'Normcore' fashion: Blending in is the new standing out in latest catwalk non-trend

'Normcore': Blending in is the new standing out

Just when fashion was in grave danger of running out of trends, it only went and invented the non-trend. Rebecca Gonsalves investigates
Dance’s new leading ladies fight back: How female vocalists are now writing their own hits

New leading ladies of dance fight back

How female vocalists are now writing their own hits
Mystery of the Ground Zero wedding photo

A shot in the dark

Mystery of the wedding photo from Ground Zero
His life, the universe and everything

His life, the universe and everything

New biography sheds light on comic genius of Douglas Adams
Save us from small screen superheroes

Save us from small screen superheroes

Shows like Agents of S.H.I.E.L.D are little more than marketing tools
Reach for the skies

Reach for the skies

From pools to football pitches, rooftop living is looking up
These are the 12 best hotel spas in the UK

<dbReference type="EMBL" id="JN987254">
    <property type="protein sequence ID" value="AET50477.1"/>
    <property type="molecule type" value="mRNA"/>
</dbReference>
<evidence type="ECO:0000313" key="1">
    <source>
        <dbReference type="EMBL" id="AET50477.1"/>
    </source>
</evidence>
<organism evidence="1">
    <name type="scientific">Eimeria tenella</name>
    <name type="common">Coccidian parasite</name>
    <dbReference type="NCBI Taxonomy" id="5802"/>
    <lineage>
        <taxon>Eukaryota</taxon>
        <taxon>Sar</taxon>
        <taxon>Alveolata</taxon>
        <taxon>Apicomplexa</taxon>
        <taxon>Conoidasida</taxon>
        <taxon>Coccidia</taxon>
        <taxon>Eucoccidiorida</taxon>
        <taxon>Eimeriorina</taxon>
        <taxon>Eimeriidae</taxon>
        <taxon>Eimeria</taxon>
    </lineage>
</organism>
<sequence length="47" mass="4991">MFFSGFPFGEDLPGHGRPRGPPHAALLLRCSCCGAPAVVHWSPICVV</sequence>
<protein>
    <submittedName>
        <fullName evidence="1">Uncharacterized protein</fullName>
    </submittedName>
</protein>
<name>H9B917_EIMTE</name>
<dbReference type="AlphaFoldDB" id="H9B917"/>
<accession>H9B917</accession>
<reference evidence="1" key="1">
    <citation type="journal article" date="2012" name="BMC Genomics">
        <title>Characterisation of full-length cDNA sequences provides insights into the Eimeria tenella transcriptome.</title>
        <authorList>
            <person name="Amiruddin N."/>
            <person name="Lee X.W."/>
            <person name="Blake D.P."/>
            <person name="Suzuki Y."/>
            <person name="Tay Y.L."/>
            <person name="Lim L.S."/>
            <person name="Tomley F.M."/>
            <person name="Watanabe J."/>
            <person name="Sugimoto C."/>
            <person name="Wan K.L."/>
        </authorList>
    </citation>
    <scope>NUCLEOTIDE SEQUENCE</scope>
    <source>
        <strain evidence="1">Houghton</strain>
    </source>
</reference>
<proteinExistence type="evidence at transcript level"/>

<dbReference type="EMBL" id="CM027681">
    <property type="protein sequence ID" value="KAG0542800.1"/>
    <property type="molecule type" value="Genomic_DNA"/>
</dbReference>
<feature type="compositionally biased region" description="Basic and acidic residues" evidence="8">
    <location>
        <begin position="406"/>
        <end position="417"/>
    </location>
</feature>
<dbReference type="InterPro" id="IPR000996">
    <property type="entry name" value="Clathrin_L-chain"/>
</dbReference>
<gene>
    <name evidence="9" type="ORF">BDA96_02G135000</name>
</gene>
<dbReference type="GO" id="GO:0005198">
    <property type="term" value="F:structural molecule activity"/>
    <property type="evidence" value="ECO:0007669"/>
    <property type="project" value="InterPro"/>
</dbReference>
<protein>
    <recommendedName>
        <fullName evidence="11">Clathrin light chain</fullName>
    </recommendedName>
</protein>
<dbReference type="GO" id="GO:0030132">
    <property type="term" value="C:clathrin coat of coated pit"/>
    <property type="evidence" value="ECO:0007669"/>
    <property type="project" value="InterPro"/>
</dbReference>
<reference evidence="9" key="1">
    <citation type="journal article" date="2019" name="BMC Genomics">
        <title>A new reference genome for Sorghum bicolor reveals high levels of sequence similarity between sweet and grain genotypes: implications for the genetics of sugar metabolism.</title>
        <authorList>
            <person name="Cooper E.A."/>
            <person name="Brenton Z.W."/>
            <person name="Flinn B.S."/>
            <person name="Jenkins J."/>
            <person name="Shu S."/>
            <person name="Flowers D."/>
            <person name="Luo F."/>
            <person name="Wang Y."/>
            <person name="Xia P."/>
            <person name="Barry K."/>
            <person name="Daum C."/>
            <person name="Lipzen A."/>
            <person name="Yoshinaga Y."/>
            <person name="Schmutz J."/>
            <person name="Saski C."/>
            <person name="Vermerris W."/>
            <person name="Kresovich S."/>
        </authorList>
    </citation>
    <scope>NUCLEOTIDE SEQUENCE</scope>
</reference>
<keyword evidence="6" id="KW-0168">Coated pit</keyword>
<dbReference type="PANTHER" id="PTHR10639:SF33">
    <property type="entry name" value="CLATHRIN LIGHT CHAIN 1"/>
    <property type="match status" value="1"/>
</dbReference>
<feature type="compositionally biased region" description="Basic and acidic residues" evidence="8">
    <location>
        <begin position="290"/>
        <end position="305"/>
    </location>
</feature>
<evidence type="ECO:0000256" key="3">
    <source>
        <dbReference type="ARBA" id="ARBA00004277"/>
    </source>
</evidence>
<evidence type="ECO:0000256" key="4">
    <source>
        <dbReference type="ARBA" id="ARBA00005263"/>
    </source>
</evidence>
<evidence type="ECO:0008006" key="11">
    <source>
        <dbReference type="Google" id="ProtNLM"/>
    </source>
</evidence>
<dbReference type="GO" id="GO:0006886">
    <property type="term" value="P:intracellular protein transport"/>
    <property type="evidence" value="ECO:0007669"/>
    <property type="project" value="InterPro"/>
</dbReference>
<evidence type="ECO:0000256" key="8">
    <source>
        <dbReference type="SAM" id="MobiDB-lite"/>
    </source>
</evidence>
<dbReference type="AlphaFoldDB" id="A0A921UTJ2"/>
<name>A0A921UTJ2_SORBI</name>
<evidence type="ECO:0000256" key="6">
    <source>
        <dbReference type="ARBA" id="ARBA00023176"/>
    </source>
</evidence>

12 best hotel spas in the UK

Some hotels go all out on facilities; others stand out for the sheer quality of treatments
These Iranian-controlled Shia militias used to specialise in killing American soldiers. Now they are fighting Isis, backed up by US airstrikes

Widespread fear of Isis is producing strange bedfellows

Iranian-controlled Shia militias that used to kill American soldiers are now fighting Isis, helped by US airstrikes
Topshop goes part Athena poster, part last spring Prada

Topshop goes part Athena poster, part last spring Prada

Shoppers don't come to Topshop for the unique
How to make a Lego masterpiece

How to make a Lego masterpiece

Toy breaks out of the nursery and heads for the gallery
Meet the ‘Endies’ – city dwellers who are too poor to have fun

Meet the ‘Endies’ – city dwellers who are too poor to have fun

Urbanites are cursed with an acronym pointing to Employed but No Disposable Income or Savings
Paisley’s decision to make peace with IRA enemies might remind the Arabs of Sadat

Ian Paisley’s decision to make peace with his IRA enemies

His Save Ulster from Sodomy campaign would surely have been supported by many a Sunni imam